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I'm having custom cabinetry built around my RPTV, so I'm wondering if there are there any considerations for placing speakers in cabinetry?


Specifically:

-Do the speakers need to be front-ported, or can they be rear ported (such as the BW CM series)?

-Should the speakers be be insulated/dampened in any way?

-Can I cover the cabinet enclosures in fabric, and are there special fabrics for this purpose?

-What should I know about putting a subwoofer in the cabinet?


Any advice to a newbie is much appreciated!
 

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Quote:
Originally posted by SilverScreen
I'm having custom cabinetry built around my RPTV, so I'm wondering if there are there any considerations for placing speakers in cabinetry?


Specifically:

-Do the speakers need to be front-ported, or can they be rear ported (such as the BW CM series)?

-Should the speakers be be insulated/dampened in any way?

-Can I cover the cabinet enclosures in fabric, and are there special fabrics for this purpose?

-What should I know about putting a subwoofer in the cabinet?


Any advice to a newbie is much appreciated!
SilverScreen,


As long as the port is vented to the room with minimal resistance - you should be OK. If the speaker is a tight

fit and the port is essentially trying to pressurize the air trapped behind the speaker, or if you are venting the cabinet

via a long tube - then it will have an effect on the sound. The vent needs to be able to "breathe".


You also might look at "acoustic suspension" speakers to aviod the problem.


If the speaker is in a cabinet, you need to make sure the cabinet is not adding reflections. You don't want a speaker

in a cabinet surrounded by a big empty cavity. You should stuff the cabinet full of sound absorbing material in this

case. Don't bury the speaker deeply in the cabinet - you'll get reflections off the cabinet sides.


The cabinet can be covered with speaker grille cloth.


The subwoofer will be less problematical than the main speakers. The wavelengths of the sound produced by the sub

will be much greater than the dimensions of the cabinet. In general, waves are not greatly influenced by objects that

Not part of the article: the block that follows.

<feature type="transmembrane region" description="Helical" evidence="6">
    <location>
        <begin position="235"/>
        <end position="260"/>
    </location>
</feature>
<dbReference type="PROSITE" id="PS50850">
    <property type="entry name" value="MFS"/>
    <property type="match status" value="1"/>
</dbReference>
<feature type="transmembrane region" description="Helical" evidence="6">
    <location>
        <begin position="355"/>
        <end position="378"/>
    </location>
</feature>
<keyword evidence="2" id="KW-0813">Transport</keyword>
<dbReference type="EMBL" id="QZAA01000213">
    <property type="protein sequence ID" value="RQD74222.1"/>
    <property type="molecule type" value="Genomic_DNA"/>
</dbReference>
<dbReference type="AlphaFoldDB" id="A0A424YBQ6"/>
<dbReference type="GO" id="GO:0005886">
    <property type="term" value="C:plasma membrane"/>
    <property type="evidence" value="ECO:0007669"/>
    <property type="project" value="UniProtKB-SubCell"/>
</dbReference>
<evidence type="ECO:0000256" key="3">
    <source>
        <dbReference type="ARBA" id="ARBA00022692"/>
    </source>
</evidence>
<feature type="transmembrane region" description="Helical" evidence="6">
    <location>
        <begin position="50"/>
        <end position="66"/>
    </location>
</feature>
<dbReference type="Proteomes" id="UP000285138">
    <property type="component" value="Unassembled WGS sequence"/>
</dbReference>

are smaller than their wavelengths.


Dr. Gregory Greenman

Physicist
 

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Hi SilverScreen,

Quote:
Originally posted by SilverScreen
I'm having custom cabinetry built around my RPTV, so I'm wondering if there are there any considerations for placing speakers in cabinetry?
There certainly should be some considerations made, unfortunately many overlook little details, even though they would be very easy to implement or require relatively minor changes.

Quote:


Specifically:

-Do the speakers need to be front-ported, or can they be rear ported (such as the BW CM series)?
For building into a cabinet, I would look for front porting, or a sealed design, but there are ways you can help things out or work with a speaker with a rear port, but in most cases it is a compromise. With a conventional wide dispersion speaker, you will typically have a great deal of sound radiated back into the cavity the speaker is placed in, which can produce a very "boxy" sound which will vary related to the size and dimensions of the cavity the speaker is placed in. For such installations, I prefer to not permit the speaker to direct any energy into the cavity. Since the cavity does have to have some room for manuvering, and many people want the ability to upgrade down the road, I prefer effectively making a baffle for the speaker rather than just making a tight fit. When I say to create a baffle, this basically means that the speaker rests directly up against or very near the grill, where wood, hardboard or similar mates up to the face of the speaker, and foam usually helps create an acoustic seal allowing the sound to only project forward, not back into the cavity. If you wanted to go to larger speakers down the road, presuming the cavity is large enough, you only have to re-work the opening in the grill. Probably the most common screw up I see is having the frame/trim of the grill obstruct the mid or high frequency drivers of the speaker. This may require re-designing of grills, or simply building a small stand for the speaker to sit on, giving it a clear opening.


I would like to note that such mounting WILL change the sound of a speaker, generally augmenting the bass response in the lower midrange. Some companies design speakers to work well in this sort of built-in situation. Any speaker designed to be placed up against a wall should also work well. Triad, Aerial, Snell and NHT as an example all make speakers either designed for, or with adjustments to allow this sort of installation.

Quote:
-Should the speakers be be insulated/dampened in any way?
Most cabinets will be somewhat resonant, and if vibrations are mechanically coupled to the shelves, they can be conducted to the outer panels and make audible noise. Mildly soft(relative to the weight of the speaker) rubberized feet of some sort are my preference as they also keep the speaker from moving at all. For the sake of being thurough, I would also fill the space between the speaker and the cavity walls. Egg-crate styel foam or fiberglass batting of some sort can work fine. The better the speaker is coupled to the baffle, the less this matters.